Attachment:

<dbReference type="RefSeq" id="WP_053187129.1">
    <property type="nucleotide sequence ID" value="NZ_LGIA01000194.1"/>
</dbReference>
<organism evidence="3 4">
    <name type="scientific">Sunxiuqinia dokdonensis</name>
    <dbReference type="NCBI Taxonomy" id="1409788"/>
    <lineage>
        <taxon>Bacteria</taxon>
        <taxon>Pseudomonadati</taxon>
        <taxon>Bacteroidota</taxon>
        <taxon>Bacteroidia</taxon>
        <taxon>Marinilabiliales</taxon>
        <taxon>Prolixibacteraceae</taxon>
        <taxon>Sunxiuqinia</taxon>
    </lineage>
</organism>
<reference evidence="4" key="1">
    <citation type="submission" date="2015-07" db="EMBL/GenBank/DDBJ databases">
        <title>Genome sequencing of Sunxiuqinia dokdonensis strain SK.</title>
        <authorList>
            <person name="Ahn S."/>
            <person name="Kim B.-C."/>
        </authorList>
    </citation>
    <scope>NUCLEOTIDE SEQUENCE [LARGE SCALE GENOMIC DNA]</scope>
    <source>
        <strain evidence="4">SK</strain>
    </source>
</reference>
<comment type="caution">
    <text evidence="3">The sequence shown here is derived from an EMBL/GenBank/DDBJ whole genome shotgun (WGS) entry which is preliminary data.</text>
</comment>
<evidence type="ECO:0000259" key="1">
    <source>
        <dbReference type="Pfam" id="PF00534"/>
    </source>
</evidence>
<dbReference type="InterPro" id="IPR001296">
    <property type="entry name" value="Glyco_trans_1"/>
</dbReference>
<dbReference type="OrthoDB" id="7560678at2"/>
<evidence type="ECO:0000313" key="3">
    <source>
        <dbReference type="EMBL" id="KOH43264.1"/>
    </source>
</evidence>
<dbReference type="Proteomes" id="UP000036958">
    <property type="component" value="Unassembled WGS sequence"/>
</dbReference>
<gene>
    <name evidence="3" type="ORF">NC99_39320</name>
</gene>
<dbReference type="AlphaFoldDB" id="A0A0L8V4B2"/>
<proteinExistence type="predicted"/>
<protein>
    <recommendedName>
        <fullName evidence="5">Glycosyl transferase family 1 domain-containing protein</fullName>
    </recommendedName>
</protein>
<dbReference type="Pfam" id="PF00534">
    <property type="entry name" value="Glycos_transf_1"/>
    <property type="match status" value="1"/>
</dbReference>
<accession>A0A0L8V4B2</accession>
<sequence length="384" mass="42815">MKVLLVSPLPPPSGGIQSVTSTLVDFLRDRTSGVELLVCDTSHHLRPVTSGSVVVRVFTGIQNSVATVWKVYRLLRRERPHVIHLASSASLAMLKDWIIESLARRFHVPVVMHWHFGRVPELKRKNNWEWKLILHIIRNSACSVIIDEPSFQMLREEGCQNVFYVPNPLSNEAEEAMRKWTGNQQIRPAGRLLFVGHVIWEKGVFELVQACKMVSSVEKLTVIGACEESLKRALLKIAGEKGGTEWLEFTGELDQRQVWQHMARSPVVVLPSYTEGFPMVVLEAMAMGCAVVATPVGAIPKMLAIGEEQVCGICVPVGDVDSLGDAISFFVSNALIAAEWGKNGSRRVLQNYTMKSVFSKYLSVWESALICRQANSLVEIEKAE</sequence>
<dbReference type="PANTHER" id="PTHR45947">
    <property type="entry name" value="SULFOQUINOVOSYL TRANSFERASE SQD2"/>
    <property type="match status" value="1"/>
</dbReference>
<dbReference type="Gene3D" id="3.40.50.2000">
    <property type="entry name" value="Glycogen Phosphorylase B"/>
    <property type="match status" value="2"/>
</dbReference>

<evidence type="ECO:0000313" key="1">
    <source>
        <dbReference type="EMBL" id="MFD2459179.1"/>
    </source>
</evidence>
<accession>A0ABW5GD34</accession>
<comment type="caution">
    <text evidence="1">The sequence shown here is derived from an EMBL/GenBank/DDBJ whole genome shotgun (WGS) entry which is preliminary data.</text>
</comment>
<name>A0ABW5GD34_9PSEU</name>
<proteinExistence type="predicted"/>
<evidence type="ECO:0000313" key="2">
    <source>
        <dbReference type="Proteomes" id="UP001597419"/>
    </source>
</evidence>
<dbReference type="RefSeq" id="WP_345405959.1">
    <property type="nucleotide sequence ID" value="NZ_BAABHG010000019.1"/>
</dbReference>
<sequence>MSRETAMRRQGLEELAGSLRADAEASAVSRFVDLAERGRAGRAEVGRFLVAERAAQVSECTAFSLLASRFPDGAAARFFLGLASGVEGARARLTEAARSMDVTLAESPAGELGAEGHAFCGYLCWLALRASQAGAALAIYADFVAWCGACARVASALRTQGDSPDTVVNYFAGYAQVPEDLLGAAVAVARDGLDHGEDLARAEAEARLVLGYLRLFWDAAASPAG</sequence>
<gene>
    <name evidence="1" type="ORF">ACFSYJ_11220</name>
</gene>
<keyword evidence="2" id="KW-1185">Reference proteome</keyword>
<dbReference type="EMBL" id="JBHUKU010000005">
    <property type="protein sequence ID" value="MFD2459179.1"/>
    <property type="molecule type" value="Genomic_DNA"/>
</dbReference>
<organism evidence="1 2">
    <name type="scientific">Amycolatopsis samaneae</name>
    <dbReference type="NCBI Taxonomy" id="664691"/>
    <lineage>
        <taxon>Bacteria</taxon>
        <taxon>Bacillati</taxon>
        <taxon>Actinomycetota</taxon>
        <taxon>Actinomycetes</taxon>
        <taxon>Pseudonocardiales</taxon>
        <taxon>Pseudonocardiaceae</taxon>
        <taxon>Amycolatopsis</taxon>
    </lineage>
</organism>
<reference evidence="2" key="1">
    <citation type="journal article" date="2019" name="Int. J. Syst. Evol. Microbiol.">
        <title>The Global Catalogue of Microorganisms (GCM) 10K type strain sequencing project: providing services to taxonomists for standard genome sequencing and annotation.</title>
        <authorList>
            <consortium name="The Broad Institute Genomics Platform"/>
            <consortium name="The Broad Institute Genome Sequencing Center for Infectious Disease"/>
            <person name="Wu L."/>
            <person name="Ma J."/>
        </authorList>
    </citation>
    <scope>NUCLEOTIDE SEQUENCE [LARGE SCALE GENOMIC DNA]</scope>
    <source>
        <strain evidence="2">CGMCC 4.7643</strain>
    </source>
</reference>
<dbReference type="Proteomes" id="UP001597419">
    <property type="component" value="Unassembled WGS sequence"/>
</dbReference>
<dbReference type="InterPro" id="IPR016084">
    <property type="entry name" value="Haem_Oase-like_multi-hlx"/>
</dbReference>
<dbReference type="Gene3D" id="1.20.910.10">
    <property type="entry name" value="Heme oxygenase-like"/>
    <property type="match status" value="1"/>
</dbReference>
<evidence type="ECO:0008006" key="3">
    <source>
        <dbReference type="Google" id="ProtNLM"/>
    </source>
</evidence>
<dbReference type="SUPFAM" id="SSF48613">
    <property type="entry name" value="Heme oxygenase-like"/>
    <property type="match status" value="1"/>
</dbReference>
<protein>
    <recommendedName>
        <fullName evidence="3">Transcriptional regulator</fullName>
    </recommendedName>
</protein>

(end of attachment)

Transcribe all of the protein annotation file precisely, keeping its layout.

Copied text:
<dbReference type="RefSeq" id="WP_053187129.1">
    <property type="nucleotide sequence ID" value="NZ_LGIA01000194.1"/>
</dbReference>
<organism evidence="3 4">
    <name type="scientific">Sunxiuqinia dokdonensis</name>
    <dbReference type="NCBI Taxonomy" id="1409788"/>
    <lineage>
        <taxon>Bacteria</taxon>
        <taxon>Pseudomonadati</taxon>
        <taxon>Bacteroidota</taxon>
        <taxon>Bacteroidia</taxon>
        <taxon>Marinilabiliales</taxon>
        <taxon>Prolixibacteraceae</taxon>
        <taxon>Sunxiuqinia</taxon>
    </lineage>
</organism>
<reference evidence="4" key="1">
    <citation type="submission" date="2015-07" db="EMBL/GenBank/DDBJ databases">
        <title>Genome sequencing of Sunxiuqinia dokdonensis strain SK.</title>
        <authorList>
            <person name="Ahn S."/>
            <person name="Kim B.-C."/>
        </authorList>
    </citation>
    <scope>NUCLEOTIDE SEQUENCE [LARGE SCALE GENOMIC DNA]</scope>
    <source>
        <strain evidence="4">SK</strain>
    </source>
</reference>
<comment type="caution">
    <text evidence="3">The sequence shown here is derived from an EMBL/GenBank/DDBJ whole genome shotgun (WGS) entry which is preliminary data.</text>
</comment>
<evidence type="ECO:0000259" key="1">
    <source>
        <dbReference type="Pfam" id="PF00534"/>
    </source>
</evidence>
<dbReference type="InterPro" id="IPR001296">
    <property type="entry name" value="Glyco_trans_1"/>
</dbReference>
<dbReference type="OrthoDB" id="7560678at2"/>
<evidence type="ECO:0000313" key="3">
    <source>
        <dbReference type="EMBL" id="KOH43264.1"/>
    </source>
</evidence>
<dbReference type="Proteomes" id="UP000036958">
    <property type="component" value="Unassembled WGS sequence"/>
</dbReference>
<gene>
    <name evidence="3" type="ORF">NC99_39320</name>
</gene>
<dbReference type="AlphaFoldDB" id="A0A0L8V4B2"/>
<proteinExistence type="predicted"/>
<protein>
    <recommendedName>
        <fullName evidence="5">Glycosyl transferase family 1 domain-containing protein</fullName>
    </recommendedName>
</protein>
<dbReference type="Pfam" id="PF00534">
    <property type="entry name" value="Glycos_transf_1"/>
    <property type="match status" value="1"/>
</dbReference>
<accession>A0A0L8V4B2</accession>
<sequence length="384" mass="42815">MKVLLVSPLPPPSGGIQSVTSTLVDFLRDRTSGVELLVCDTSHHLRPVTSGSVVVRVFTGIQNSVATVWKVYRLLRRERPHVIHLASSASLAMLKDWIIESLARRFHVPVVMHWHFGRVPELKRKNNWEWKLILHIIRNSACSVIIDEPSFQMLREEGCQNVFYVPNPLSNEAEEAMRKWTGNQQIRPAGRLLFVGHVIWEKGVFELVQACKMVSSVEKLTVIGACEESLKRALLKIAGEKGGTEWLEFTGELDQRQVWQHMARSPVVVLPSYTEGFPMVVLEAMAMGCAVVATPVGAIPKMLAIGEEQVCGICVPVGDVDSLGDAISFFVSNALIAAEWGKNGSRRVLQNYTMKSVFSKYLSVWESALICRQANSLVEIEKAE</sequence>
<dbReference type="PANTHER" id="PTHR45947">
    <property type="entry name" value="SULFOQUINOVOSYL TRANSFERASE SQD2"/>
    <property type="match status" value="1"/>
</dbReference>
<dbReference type="Gene3D" id="3.40.50.2000">
    <property type="entry name" value="Glycogen Phosphorylase B"/>
    <property type="match status" value="2"/>
</dbReference>

<evidence type="ECO:0000313" key="1">
    <source>
        <dbReference type="EMBL" id="MFD2459179.1"/>
    </source>
</evidence>
<accession>A0ABW5GD34</accession>
<comment type="caution">
    <text evidence="1">The sequence shown here is derived from an EMBL/GenBank/DDBJ whole genome shotgun (WGS) entry which is preliminary data.</text>
</comment>
<name>A0ABW5GD34_9PSEU</name>
<proteinExistence type="predicted"/>
<evidence type="ECO:0000313" key="2">
    <source>
        <dbReference type="Proteomes" id="UP001597419"/>
    </source>
</evidence>
<dbReference type="RefSeq" id="WP_345405959.1">
    <property type="nucleotide sequence ID" value="NZ_BAABHG010000019.1"/>
</dbReference>
<sequence>MSRETAMRRQGLEELAGSLRADAEASAVSRFVDLAERGRAGRAEVGRFLVAERAAQVSECTAFSLLASRFPDGAAARFFLGLASGVEGARARLTEAARSMDVTLAESPAGELGAEGHAFCGYLCWLALRASQAGAALAIYADFVAWCGACARVASALRTQGDSPDTVVNYFAGYAQVPEDLLGAAVAVARDGLDHGEDLARAEAEARLVLGYLRLFWDAAASPAG</sequence>
<gene>
    <name evidence="1" type="ORF">ACFSYJ_11220</name>
</gene>
<keyword evidence="2" id="KW-1185">Reference proteome</keyword>
<dbReference type="EMBL" id="JBHUKU010000005">
    <property type="protein sequence ID" value="MFD2459179.1"/>
    <property type="molecule type" value="Genomic_DNA"/>
</dbReference>
<organism evidence="1 2">
    <name type="scientific">Amycolatopsis samaneae</name>
    <dbReference type="NCBI Taxonomy" id="664691"/>
    <lineage>
        <taxon>Bacteria</taxon>
        <taxon>Bacillati</taxon>
        <taxon>Actinomycetota</taxon>
        <taxon>Actinomycetes</taxon>
        <taxon>Pseudonocardiales</taxon>
        <taxon>Pseudonocardiaceae</taxon>
        <taxon>Amycolatopsis</taxon>
    </lineage>
</organism>
<reference evidence="2" key="1">
    <citation type="journal article" date="2019" name="Int. J. Syst. Evol. Microbiol.">
        <title>The Global Catalogue of Microorganisms (GCM) 10K type strain sequencing project: providing services to taxonomists for standard genome sequencing and annotation.</title>
        <authorList>
            <consortium name="The Broad Institute Genomics Platform"/>
            <consortium name="The Broad Institute Genome Sequencing Center for Infectious Disease"/>
            <person name="Wu L."/>
            <person name="Ma J."/>
        </authorList>
    </citation>
    <scope>NUCLEOTIDE SEQUENCE [LARGE SCALE GENOMIC DNA]</scope>
    <source>
        <strain evidence="2">CGMCC 4.7643</strain>
    </source>
</reference>
<dbReference type="Proteomes" id="UP001597419">
    <property type="component" value="Unassembled WGS sequence"/>
</dbReference>
<dbReference type="InterPro" id="IPR016084">
    <property type="entry name" value="Haem_Oase-like_multi-hlx"/>
</dbReference>
<dbReference type="Gene3D" id="1.20.910.10">
    <property type="entry name" value="Heme oxygenase-like"/>
    <property type="match status" value="1"/>
</dbReference>
<evidence type="ECO:0008006" key="3">
    <source>
        <dbReference type="Google" id="ProtNLM"/>
    </source>
</evidence>
<dbReference type="SUPFAM" id="SSF48613">
    <property type="entry name" value="Heme oxygenase-like"/>
    <property type="match status" value="1"/>
</dbReference>
<protein>
    <recommendedName>
        <fullName evidence="3">Transcriptional regulator</fullName>
    </recommendedName>
</protein>